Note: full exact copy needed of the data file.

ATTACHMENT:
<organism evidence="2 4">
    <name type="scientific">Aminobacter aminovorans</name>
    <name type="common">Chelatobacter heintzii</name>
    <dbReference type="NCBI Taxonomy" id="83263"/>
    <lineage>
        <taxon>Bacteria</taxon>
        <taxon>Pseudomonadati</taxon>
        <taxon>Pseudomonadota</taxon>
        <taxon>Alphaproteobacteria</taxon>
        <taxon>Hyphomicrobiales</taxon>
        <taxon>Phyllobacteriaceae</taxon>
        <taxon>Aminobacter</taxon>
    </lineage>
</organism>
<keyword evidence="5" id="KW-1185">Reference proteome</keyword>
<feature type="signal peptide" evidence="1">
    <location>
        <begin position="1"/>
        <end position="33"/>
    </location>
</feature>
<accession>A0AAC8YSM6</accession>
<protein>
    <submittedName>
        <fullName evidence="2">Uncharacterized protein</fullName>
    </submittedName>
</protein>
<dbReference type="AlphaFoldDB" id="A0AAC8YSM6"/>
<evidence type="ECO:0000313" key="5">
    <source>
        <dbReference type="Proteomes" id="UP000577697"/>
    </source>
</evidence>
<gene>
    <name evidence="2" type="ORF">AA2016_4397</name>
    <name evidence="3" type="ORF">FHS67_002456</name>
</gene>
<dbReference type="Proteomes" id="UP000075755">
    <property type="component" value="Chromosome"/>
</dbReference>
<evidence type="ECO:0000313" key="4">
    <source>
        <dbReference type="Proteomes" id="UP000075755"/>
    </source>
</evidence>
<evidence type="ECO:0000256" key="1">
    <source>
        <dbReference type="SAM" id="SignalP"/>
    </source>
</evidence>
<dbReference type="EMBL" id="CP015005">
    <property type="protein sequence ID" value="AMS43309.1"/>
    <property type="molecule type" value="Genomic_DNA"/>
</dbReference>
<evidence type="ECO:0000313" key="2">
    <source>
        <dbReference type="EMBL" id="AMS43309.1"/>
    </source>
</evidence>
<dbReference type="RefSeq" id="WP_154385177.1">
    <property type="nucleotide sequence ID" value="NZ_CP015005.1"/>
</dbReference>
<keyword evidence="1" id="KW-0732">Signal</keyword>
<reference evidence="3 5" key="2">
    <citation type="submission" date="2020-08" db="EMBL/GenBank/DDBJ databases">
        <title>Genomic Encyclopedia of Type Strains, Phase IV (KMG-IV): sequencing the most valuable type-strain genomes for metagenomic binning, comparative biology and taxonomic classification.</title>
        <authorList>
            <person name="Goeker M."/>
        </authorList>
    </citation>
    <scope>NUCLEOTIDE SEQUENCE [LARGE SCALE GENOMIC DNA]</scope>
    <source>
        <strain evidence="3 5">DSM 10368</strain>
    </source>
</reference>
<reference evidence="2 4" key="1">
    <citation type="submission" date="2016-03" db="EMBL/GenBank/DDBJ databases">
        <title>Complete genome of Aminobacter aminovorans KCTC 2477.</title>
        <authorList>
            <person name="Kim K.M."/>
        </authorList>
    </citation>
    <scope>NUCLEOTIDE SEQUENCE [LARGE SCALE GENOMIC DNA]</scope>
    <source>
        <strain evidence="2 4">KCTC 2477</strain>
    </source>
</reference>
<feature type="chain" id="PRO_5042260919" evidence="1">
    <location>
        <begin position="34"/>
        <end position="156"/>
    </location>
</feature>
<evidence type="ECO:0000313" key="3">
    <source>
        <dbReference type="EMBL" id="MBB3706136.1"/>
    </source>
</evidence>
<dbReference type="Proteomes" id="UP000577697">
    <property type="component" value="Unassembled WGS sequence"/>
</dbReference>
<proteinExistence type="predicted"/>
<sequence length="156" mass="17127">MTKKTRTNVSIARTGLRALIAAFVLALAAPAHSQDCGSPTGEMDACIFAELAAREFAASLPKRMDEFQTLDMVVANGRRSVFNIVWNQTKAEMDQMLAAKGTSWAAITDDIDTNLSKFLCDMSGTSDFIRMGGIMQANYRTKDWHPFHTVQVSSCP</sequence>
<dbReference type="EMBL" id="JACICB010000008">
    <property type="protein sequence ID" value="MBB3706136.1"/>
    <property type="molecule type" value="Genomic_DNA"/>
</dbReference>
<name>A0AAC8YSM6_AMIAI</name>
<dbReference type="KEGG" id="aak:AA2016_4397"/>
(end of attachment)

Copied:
<organism evidence="2 4">
    <name type="scientific">Aminobacter aminovorans</name>
    <name type="common">Chelatobacter heintzii</name>
    <dbReference type="NCBI Taxonomy" id="83263"/>
    <lineage>
        <taxon>Bacteria</taxon>
        <taxon>Pseudomonadati</taxon>
        <taxon>Pseudomonadota</taxon>
        <taxon>Alphaproteobacteria</taxon>
        <taxon>Hyphomicrobiales</taxon>
        <taxon>Phyllobacteriaceae</taxon>
        <taxon>Aminobacter</taxon>
    </lineage>
</organism>
<keyword evidence="5" id="KW-1185">Reference proteome</keyword>
<feature type="signal peptide" evidence="1">
    <location>
        <begin position="1"/>
        <end position="33"/>
    </location>
</feature>
<accession>A0AAC8YSM6</accession>
<protein>
    <submittedName>
        <fullName evidence="2">Uncharacterized protein</fullName>
    </submittedName>
</protein>
<dbReference type="AlphaFoldDB" id="A0AAC8YSM6"/>
<evidence type="ECO:0000313" key="5">
    <source>
        <dbReference type="Proteomes" id="UP000577697"/>
    </source>
</evidence>
<gene>
    <name evidence="2" type="ORF">AA2016_4397</name>
    <name evidence="3" type="ORF">FHS67_002456</name>
</gene>
<dbReference type="Proteomes" id="UP000075755">
    <property type="component" value="Chromosome"/>
</dbReference>
<evidence type="ECO:0000313" key="4">
    <source>
        <dbReference type="Proteomes" id="UP000075755"/>
    </source>
</evidence>
<evidence type="ECO:0000256" key="1">
    <source>
        <dbReference type="SAM" id="SignalP"/>
    </source>
</evidence>
<dbReference type="EMBL" id="CP015005">
    <property type="protein sequence ID" value="AMS43309.1"/>
    <property type="molecule type" value="Genomic_DNA"/>
</dbReference>
<evidence type="ECO:0000313" key="2">
    <source>
        <dbReference type="EMBL" id="AMS43309.1"/>
    </source>
</evidence>
<dbReference type="RefSeq" id="WP_154385177.1">
    <property type="nucleotide sequence ID" value="NZ_CP015005.1"/>
</dbReference>
<keyword evidence="1" id="KW-0732">Signal</keyword>
<reference evidence="3 5" key="2">
    <citation type="submission" date="2020-08" db="EMBL/GenBank/DDBJ databases">
        <title>Genomic Encyclopedia of Type Strains, Phase IV (KMG-IV): sequencing the most valuable type-strain genomes for metagenomic binning, comparative biology and taxonomic classification.</title>
        <authorList>
            <person name="Goeker M."/>
        </authorList>
    </citation>
    <scope>NUCLEOTIDE SEQUENCE [LARGE SCALE GENOMIC DNA]</scope>
    <source>
        <strain evidence="3 5">DSM 10368</strain>
    </source>
</reference>
<reference evidence="2 4" key="1">
    <citation type="submission" date="2016-03" db="EMBL/GenBank/DDBJ databases">
        <title>Complete genome of Aminobacter aminovorans KCTC 2477.</title>
        <authorList>
            <person name="Kim K.M."/>
        </authorList>
    </citation>
    <scope>NUCLEOTIDE SEQUENCE [LARGE SCALE GENOMIC DNA]</scope>
    <source>
        <strain evidence="2 4">KCTC 2477</strain>
    </source>
</reference>
<feature type="chain" id="PRO_5042260919" evidence="1">
    <location>
        <begin position="34"/>
        <end position="156"/>
    </location>
</feature>
<evidence type="ECO:0000313" key="3">
    <source>
        <dbReference type="EMBL" id="MBB3706136.1"/>
    </source>
</evidence>
<dbReference type="Proteomes" id="UP000577697">
    <property type="component" value="Unassembled WGS sequence"/>
</dbReference>
<proteinExistence type="predicted"/>
<sequence length="156" mass="17127">MTKKTRTNVSIARTGLRALIAAFVLALAAPAHSQDCGSPTGEMDACIFAELAAREFAASLPKRMDEFQTLDMVVANGRRSVFNIVWNQTKAEMDQMLAAKGTSWAAITDDIDTNLSKFLCDMSGTSDFIRMGGIMQANYRTKDWHPFHTVQVSSCP</sequence>
<dbReference type="EMBL" id="JACICB010000008">
    <property type="protein sequence ID" value="MBB3706136.1"/>
    <property type="molecule type" value="Genomic_DNA"/>
</dbReference>
<name>A0AAC8YSM6_AMIAI</name>
<dbReference type="KEGG" id="aak:AA2016_4397"/>